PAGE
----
I was approached by Arthritis Research UK to see if I would mind writing a blog post to help raise awareness about Juvenile idiopathic arthritis (JIA, or arthritis in childhood). I agreed mainly due to the very simple fact that my grandmother and other family members suffered quite badly from rheumatoid arthritis and I had (somewhat naively, perhaps) associated the condition with the elderly.
Of course it is not quite as simple as that - juvenile arthritis is the not same as rheumatoid arthritis, and having the former does not necessarily mean you will get the latter. There is also not one single type, but it appears that the most common type is most prevalent in young girls. Thankfully most children will grow out of the condition, but in a small number pain and discomfort will be severe. The most common symptoms include:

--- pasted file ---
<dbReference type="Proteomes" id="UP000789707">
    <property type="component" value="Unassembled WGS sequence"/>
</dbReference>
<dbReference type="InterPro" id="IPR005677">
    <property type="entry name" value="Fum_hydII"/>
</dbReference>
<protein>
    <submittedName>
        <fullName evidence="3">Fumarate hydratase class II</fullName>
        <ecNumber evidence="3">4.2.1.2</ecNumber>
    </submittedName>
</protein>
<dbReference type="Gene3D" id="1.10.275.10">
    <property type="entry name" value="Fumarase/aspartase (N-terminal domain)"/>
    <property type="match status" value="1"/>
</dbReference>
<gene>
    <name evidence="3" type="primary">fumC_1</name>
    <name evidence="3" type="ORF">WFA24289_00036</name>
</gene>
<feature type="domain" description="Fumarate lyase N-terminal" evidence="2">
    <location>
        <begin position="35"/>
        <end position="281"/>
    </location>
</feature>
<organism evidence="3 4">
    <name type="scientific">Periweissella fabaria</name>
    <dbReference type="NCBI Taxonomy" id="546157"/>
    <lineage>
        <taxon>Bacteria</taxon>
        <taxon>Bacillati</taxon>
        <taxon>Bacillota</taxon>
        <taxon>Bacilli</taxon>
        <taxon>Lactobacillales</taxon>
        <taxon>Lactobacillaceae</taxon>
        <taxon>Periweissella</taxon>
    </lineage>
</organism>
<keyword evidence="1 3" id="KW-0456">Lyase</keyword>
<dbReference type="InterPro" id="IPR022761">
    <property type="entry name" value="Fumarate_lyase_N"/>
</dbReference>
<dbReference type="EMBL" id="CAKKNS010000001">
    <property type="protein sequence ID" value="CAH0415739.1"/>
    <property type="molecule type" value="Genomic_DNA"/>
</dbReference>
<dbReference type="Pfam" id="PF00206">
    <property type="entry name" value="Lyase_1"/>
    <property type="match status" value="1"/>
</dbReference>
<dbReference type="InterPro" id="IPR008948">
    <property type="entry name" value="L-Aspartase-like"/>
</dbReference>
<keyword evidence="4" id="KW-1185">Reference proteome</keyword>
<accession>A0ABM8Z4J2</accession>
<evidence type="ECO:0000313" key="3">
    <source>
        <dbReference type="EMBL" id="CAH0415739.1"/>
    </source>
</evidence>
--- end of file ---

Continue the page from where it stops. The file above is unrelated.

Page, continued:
- pain and swelling of joints
- morning stiffness
- in very young children, it could cause difficulty in learning to walk.
-of course as any parent knows, as very young child will not necessarily be able to tell a parent where the pain is coming from, so they might be generally moody and difficult.
however, rarer types might also include symptoms more usually associated with other illnesses (fevers, rashes etc).
If you think your child might be affected, your first step should of course be to contact your GP, but you can also find out more information by checking out the Arthritis Research UK website.